So what did we learn? Some of you reading this may have played the alpha, but many may not have, so I’ll give as much context as possible so this makes sense. I’ll probably spend more text talking about what needs work rather than what we’re getting right, so it might seem a little imbalanced but rest assured this alpha has really bolstered my confidence in where we’re at and where to go (so it was easily worth it for that alone).
I’ll start by addressing the most obvious thing and give it it’s own paragraph; the game was very buggy. Ideally, I would have liked to get it into a better shape before pushing the big red button, but I fell into the classic game dev time management trap of thinking some things would take a shorter amount of time than they ultimately did. So thanks to everyone who played and put up with the bugs. We think we’re aware of just about all of them now, so it will be a case of working through them during the rest of development.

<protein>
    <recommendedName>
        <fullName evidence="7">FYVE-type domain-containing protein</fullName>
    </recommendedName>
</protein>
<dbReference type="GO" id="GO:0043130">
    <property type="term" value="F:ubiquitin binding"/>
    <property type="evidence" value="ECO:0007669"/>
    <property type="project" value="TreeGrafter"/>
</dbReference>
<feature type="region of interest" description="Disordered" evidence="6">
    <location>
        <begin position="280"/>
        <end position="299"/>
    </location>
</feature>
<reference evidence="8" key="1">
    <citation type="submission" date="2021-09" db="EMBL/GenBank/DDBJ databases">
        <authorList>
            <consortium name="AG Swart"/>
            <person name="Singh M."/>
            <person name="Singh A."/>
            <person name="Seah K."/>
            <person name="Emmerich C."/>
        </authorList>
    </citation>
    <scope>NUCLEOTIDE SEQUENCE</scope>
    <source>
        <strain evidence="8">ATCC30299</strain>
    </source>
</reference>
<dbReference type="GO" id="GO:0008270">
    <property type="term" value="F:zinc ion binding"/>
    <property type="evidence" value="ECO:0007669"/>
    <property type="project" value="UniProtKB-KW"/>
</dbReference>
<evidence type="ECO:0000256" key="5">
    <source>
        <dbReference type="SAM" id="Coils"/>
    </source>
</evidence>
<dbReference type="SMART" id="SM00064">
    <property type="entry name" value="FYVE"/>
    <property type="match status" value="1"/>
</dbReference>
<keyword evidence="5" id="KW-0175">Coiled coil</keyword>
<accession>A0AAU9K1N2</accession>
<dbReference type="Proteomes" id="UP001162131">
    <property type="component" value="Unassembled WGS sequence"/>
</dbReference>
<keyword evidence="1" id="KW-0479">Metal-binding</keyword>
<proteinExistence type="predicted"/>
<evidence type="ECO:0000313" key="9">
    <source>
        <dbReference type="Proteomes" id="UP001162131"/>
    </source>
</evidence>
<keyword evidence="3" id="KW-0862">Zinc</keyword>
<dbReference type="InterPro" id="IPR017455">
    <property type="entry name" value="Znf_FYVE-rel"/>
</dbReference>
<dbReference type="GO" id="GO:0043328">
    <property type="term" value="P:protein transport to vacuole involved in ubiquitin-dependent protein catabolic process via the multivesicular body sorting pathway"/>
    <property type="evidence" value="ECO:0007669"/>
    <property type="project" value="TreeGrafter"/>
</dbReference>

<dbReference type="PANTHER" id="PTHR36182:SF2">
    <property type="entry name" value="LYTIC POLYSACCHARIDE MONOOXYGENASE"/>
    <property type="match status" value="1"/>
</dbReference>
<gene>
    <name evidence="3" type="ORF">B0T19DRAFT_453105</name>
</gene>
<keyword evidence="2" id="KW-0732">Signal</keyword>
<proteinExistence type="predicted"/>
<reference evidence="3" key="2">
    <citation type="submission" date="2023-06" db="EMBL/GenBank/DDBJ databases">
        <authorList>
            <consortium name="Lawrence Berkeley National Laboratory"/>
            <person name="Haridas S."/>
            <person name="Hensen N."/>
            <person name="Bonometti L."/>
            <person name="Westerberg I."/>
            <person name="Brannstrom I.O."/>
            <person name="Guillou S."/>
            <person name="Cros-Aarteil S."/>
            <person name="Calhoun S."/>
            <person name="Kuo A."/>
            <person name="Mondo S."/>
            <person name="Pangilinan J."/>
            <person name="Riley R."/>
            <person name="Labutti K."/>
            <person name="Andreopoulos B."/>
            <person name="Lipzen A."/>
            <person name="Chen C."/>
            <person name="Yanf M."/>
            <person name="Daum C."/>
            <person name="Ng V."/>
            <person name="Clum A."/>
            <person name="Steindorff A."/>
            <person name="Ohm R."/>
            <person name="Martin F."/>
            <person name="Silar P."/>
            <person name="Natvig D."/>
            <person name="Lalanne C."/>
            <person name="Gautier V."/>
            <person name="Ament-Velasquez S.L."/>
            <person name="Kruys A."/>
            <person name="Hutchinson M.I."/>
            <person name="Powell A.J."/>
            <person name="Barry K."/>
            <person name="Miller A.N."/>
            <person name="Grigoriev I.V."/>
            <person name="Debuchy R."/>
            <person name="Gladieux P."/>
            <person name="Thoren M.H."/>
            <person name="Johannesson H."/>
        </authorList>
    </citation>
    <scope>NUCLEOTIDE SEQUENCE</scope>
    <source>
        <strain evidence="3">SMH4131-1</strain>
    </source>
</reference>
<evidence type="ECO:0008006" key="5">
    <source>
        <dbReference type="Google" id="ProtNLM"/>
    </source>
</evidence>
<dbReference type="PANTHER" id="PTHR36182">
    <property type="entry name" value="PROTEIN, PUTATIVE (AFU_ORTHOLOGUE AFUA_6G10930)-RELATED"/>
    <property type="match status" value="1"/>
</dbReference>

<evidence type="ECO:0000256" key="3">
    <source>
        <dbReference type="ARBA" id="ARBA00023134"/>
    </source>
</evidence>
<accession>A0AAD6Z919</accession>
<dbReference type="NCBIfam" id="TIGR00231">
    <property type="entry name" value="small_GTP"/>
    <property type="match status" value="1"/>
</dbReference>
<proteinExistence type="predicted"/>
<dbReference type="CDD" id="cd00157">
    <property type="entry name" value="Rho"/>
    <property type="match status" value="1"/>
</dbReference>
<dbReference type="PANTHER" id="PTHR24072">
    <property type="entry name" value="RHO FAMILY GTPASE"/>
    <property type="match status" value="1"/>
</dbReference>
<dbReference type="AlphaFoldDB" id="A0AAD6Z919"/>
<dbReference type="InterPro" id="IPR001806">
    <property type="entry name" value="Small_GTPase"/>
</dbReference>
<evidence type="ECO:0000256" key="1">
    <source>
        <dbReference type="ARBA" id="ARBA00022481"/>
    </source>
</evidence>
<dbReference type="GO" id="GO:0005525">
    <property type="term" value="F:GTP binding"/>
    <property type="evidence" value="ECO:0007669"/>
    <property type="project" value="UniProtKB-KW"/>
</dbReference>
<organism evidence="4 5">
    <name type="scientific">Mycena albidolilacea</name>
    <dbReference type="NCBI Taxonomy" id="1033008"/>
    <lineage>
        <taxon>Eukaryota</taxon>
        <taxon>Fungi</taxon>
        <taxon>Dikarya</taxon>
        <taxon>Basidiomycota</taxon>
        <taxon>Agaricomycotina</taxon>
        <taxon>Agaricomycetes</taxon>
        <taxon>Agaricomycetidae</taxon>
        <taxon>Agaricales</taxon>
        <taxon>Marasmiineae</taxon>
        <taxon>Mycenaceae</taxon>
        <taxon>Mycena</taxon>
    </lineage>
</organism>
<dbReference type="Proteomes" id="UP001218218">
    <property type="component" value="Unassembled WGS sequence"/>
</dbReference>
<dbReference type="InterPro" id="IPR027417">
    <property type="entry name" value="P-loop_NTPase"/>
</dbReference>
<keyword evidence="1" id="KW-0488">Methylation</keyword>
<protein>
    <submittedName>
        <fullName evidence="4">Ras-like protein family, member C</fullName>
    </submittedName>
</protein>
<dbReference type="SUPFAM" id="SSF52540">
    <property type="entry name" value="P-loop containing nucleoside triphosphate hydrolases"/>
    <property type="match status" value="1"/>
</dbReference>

What did people like?
- It was very rewarding to see people spend time in and generally enjoy the world we’ve created. Each of us, perhaps above all, wanted to create somewhere that felt really atmospheric, and I think in that respect we’re 100% on the right track, and we’ll continue to create this weird dystopic world of Shadows.
- Minus some obvious bugs, the proc gen was working to create some interesting scenarios, and broadly speaking a world that players wanted to explore.
- The game often kept people playing past (sometimes way past) our planned 1-hour target.
- We’re really pleased with some of the ‘oh wow’ moments players occasionally get, but I actually don’t want to spoil any in the blog.
What do we need to work on?